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Wyoming State Symbols


Welcome to the Cowboy State! Wyoming and Texas are both closely associated with cowboys. Both states call rodeo their official state sport. However, Wyoming is nicknamed the Cowboy State, and it backs it up with a familiar trademarked image of a cowboy mounted on a bucking horse. (Continued below)

Wyoming State Flag
Nicknames & Slogans
Nicknames The Cowboy State, Equality State
Symbols of State
Motto Equal Rights 1955
Song Wyoming 1955
Flower Indian paintbrush (Castilleja linariifolia) 1917
Tree plains cottonwood (Populus sargentii) 1947
Grass western wheatgrass (Pascopyrum smithii) 2007
Shrub Wyoming big sagebrush (Artemisia tridentata wyomingensi) 2016
Bird western meadowlark (Sturnella neglecta) 1927
Mammal bison (Bison bison) 1985
Reptile horned toad (Phrynosoma douglasii) 1993
Amphibian blotched salamander (Ambystoma mavortium spp.) 2019
Fish cutthroat trout (Oncorhynchus clarkii) 1987
Butterfly Sheridan’s green hairstreak butterfly (Callophrys sheridani) 2009
Gemstone jade (nephrite) 1967
Fossil † Knightia (Knightia) 1987
Dinosaur † Triceratops (Triceratops) 1994
Soil Forkwood (unofficial) Unofficial
Cultural Symbols
Registered Trademark bucking horse and rider
Sport rodeo 2003
Coin Sacajawea golden dollar 2004
Code Code of the West 2010
Song Wyoming Where I Belong 2019
Language English Redundant Symbol 1996

Texas raises the bar with an official hat, footwear, and tie (cowboy hat, cowboy boots, and bolo tie). However, Western wear is probably a more familiar sight in Wyoming than Texas. For good measure, Wyoming also has an official code (“Code of the West”). One of my favorites is “Ride for the brand.”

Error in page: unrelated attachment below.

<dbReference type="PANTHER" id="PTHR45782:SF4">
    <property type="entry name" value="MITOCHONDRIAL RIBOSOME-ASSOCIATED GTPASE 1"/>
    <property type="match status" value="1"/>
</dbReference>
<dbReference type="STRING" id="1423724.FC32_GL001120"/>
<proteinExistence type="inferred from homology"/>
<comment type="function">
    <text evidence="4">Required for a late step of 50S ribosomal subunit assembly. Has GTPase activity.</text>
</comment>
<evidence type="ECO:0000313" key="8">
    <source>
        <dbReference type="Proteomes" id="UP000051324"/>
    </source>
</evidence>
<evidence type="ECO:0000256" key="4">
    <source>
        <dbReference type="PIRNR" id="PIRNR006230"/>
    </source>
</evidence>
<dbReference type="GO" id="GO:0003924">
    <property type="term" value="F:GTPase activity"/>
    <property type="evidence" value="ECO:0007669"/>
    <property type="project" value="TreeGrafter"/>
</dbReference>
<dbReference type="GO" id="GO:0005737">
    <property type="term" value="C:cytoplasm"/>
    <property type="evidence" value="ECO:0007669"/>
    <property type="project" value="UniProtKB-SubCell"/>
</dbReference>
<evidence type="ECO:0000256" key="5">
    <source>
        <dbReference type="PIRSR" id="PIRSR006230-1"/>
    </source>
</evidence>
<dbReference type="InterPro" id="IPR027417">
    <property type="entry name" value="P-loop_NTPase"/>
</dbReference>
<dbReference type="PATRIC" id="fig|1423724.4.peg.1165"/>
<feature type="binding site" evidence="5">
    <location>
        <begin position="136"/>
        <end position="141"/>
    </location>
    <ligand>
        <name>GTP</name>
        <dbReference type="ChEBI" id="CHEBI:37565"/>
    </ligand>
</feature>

Still, even Wyoming has to have something besides cowboys. Wyoming is also nicknamed the Equality State, and it has an official coin depicting Sacajawea, perhaps the state’s most famous Native American. The state’s first residents are also recalled by the state flower, the Indian paintbrush.

Wyoming adopted the three most popular symbols in the Great Plains region—the plains cottonwood, western meadowlark, and bison. Let’s not forget the state grass and shrub, western wheatgrass and Wyoming big sagebrush.

The Rocky Mountains are represented by the state fish, the cutthroat trout. If you find yourself following a Sheridan’s green hairstreak (the state butterfly), you might stumble over one of the state’s two official fossils, the popular dinosaur Triceratops or the far more common prehistoric fish, Knightia.

All these symbols and more can be found somewhere between Yellowstone National Park and Devils Tower, which are popular Wyoming symbols themselves.

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If you think state flags and flowers are nothing more than trivia, guess again. A thorough exploration of the more than 1,500 items adopted as state symbols embraces geography, history, and psychology.

You have found the best state symbols website, but it’s just the tip of the iceberg. The introduction above is adapted from Geobop’s State Symbols and My State Symbols Book, by far the biggest and most detailed state symbols references ever. You can learn still more about the symbols of the 50 states in the books Flag Quest and Grading the States. (Learn more about them here.)

After you spend some time exploring your favorite state’s symbols, you can come back here and tell us what you think about them.

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